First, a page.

Now you can continue to paste more cells until you get the table extended out to the time you want. Finish up by re-hiding all the blank rows in the results table. You'll notice that you get some bad values in the table to the right of the results table (in the otherwise blank rows): that's the chart data table for the charts on the "Parameters" sheet. Ignore those: once the row is hidden you can make new charts by either creating them from scratch or updating the data series in the existing charts to include the new rows: the bad values in the hidden rows should not get plotted. You'll need to reformat the x-axis of the chart(s) too because I fixed the maximum value at 20. Good luck!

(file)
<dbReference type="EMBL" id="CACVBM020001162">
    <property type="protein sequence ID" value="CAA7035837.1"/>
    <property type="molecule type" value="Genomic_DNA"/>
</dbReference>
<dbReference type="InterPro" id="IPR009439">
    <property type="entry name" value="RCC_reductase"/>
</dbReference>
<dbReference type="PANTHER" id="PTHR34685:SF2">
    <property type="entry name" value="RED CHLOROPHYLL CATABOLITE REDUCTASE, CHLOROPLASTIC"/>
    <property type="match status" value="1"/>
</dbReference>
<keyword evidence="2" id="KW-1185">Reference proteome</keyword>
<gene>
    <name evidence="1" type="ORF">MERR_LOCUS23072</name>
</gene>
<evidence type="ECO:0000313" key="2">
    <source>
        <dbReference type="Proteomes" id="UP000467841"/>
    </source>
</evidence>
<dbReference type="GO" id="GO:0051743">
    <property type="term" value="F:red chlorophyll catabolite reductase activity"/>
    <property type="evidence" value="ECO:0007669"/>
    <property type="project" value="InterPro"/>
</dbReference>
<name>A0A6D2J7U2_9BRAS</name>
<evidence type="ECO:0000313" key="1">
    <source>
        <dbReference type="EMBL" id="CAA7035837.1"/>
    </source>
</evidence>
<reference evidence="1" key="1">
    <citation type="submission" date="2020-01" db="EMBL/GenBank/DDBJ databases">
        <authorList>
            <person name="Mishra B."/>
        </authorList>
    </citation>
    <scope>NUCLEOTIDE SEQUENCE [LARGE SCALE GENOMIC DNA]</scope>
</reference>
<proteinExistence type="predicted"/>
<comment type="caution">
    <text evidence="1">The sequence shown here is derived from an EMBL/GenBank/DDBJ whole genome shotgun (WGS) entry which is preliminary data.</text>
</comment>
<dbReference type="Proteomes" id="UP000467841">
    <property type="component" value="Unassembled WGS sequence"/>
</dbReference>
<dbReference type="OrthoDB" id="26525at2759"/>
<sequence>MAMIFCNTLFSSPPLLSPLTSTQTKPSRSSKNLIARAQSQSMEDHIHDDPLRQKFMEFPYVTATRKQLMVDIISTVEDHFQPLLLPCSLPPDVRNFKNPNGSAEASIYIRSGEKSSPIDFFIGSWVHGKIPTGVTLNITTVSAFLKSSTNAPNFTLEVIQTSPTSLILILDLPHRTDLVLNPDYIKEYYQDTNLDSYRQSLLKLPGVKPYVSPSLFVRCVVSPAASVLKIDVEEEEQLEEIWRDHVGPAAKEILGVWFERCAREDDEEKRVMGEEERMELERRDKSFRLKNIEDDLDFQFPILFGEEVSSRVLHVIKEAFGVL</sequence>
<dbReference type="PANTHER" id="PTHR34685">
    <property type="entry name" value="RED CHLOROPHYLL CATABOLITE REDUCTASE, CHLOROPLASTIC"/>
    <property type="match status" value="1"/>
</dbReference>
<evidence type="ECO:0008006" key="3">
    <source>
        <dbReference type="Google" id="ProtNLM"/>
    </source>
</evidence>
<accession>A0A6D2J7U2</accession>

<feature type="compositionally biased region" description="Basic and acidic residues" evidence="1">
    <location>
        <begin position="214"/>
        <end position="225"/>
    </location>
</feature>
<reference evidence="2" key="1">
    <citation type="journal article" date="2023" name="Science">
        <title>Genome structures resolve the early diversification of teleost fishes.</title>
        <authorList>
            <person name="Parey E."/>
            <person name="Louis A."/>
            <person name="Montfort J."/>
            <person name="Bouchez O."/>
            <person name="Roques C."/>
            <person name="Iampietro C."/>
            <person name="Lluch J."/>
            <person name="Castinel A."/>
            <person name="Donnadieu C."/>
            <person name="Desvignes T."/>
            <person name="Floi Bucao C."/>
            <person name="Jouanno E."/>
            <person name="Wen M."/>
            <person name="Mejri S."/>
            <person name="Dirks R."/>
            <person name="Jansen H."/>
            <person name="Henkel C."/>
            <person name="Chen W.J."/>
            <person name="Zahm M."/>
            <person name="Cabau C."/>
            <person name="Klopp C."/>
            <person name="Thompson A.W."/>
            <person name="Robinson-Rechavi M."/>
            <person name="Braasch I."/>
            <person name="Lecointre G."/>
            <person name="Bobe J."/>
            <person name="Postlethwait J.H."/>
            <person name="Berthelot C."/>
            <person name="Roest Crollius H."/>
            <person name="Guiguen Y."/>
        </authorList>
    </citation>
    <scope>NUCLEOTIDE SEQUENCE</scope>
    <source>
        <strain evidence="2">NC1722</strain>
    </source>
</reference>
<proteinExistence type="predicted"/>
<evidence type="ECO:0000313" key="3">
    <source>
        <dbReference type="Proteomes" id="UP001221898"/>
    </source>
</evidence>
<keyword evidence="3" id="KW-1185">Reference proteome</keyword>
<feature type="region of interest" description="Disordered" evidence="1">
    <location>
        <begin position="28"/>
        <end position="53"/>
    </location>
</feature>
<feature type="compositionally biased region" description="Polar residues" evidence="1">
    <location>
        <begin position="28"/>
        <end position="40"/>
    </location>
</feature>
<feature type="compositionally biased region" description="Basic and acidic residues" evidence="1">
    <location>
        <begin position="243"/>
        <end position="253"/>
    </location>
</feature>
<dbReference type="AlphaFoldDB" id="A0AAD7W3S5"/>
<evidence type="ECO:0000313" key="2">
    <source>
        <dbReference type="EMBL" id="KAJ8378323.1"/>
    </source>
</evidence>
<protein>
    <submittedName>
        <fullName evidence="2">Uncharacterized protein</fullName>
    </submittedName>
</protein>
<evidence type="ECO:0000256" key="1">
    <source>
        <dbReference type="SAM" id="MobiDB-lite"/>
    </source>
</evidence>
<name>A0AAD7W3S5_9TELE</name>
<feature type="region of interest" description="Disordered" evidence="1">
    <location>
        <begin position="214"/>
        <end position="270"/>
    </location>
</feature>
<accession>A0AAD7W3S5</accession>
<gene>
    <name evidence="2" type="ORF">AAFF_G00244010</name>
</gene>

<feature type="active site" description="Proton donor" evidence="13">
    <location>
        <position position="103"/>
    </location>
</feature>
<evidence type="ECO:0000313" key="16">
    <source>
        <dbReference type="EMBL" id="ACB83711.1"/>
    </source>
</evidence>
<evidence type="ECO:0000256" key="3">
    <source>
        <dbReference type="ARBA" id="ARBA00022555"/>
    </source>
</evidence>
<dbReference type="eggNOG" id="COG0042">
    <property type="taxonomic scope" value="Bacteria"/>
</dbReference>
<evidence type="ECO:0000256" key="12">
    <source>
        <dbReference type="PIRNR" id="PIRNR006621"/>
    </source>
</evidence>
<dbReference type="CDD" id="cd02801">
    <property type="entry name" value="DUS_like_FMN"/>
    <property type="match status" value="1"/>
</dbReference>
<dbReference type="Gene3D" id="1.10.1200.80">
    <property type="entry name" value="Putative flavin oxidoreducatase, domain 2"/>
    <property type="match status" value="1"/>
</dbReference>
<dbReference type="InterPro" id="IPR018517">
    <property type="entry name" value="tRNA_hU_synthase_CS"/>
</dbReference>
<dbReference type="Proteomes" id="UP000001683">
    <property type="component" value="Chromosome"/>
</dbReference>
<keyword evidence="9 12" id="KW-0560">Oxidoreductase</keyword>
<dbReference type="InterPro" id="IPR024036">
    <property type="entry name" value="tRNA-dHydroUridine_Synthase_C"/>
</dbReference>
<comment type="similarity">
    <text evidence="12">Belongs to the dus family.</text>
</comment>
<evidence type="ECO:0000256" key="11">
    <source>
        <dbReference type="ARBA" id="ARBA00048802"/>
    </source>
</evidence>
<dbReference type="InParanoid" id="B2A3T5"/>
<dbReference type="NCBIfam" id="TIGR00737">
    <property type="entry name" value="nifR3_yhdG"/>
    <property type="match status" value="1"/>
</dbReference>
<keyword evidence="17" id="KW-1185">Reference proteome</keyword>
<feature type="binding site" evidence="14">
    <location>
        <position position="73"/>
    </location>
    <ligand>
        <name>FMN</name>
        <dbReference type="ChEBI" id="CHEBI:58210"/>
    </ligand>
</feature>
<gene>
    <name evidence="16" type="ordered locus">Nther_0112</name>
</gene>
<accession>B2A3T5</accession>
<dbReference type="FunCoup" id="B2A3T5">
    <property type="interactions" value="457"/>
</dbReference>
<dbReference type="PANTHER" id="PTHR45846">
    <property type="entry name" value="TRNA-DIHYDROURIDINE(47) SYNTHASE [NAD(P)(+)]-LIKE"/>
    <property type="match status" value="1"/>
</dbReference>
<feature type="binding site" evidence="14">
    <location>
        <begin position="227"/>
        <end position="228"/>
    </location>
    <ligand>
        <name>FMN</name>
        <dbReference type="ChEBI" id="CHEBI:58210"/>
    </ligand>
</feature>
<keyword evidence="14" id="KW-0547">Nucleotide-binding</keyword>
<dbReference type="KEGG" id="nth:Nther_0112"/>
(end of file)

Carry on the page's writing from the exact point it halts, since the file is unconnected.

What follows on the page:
I never did end up using the circular reference iteration facility in Excel because of the nature of this problem: each time step depends on the prior one. Thus you can't really iterate at each time step independently. Thus the iterations are hardcoded in the spreadsheet, but in a fairly compact fashion. If you try downloading the spreadsheet, the "Results" sheet does all the work and looks fairly tidy, with the solution at each time step laid out one per row in a table. If you were to unhide all the rows and columns however, it would look worse, but not unmanageable. Between each pair of rows (save the 1st two), are the six Newton's method iterations laid out with the solutions in columns (I transpose to save vertical space). It's set up in such as way that if you want to add time periods, you can just copy and paste these unhidden blocks to the end (so, for example, it'd be easy to nearly double the number of time steps with a single copy and paste of the existing solution blocks appended to the end). Unhiding all the cells is not obvious, but only because I hid cell A1. Unhide that one and you're good (I'll let you figure that out... you may need to do some Googling). In fact, probably unhiding is not necessary to simply extend this solution to more time steps: simply copy paste rows of the existing table to the end. You'd need to adjust the plots of course. But if you want to see how it works or change the formulas, then you need to unhide.